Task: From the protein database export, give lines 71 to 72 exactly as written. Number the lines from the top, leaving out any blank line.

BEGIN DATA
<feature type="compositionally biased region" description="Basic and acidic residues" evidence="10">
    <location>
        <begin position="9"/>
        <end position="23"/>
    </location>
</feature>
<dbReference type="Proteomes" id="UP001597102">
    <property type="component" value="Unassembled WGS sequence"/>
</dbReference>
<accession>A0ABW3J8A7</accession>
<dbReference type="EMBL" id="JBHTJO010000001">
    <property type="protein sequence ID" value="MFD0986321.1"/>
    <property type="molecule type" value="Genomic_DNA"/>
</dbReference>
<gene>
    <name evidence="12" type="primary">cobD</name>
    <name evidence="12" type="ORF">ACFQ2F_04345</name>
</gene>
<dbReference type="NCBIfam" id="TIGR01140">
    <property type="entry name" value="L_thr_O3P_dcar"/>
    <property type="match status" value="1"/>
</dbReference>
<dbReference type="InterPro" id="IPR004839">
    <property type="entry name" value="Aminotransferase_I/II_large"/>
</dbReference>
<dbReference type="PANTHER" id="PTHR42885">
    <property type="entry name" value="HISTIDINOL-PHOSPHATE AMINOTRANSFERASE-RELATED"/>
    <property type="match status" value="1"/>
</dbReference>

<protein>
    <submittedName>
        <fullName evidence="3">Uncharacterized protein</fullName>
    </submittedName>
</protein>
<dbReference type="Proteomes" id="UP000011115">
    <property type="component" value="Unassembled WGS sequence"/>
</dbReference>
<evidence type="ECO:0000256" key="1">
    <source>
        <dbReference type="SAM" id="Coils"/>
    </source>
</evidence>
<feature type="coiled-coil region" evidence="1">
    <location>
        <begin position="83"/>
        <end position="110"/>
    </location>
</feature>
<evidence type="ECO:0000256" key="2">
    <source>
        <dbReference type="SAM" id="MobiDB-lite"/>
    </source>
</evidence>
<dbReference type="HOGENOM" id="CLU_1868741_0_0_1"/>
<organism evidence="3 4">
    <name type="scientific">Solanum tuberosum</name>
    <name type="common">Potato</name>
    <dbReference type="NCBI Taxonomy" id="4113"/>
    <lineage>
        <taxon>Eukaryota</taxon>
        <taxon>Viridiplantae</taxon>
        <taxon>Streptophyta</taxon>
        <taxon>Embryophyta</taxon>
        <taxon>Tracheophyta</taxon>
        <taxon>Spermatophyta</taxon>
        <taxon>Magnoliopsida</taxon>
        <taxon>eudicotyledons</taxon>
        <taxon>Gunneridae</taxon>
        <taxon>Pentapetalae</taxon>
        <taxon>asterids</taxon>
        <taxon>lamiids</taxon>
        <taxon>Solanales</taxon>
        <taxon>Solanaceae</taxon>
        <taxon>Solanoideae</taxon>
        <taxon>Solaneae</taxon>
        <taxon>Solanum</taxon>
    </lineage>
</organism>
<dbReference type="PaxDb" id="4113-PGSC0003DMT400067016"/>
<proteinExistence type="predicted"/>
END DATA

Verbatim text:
        <taxon>lamiids</taxon>
        <taxon>Solanales</taxon>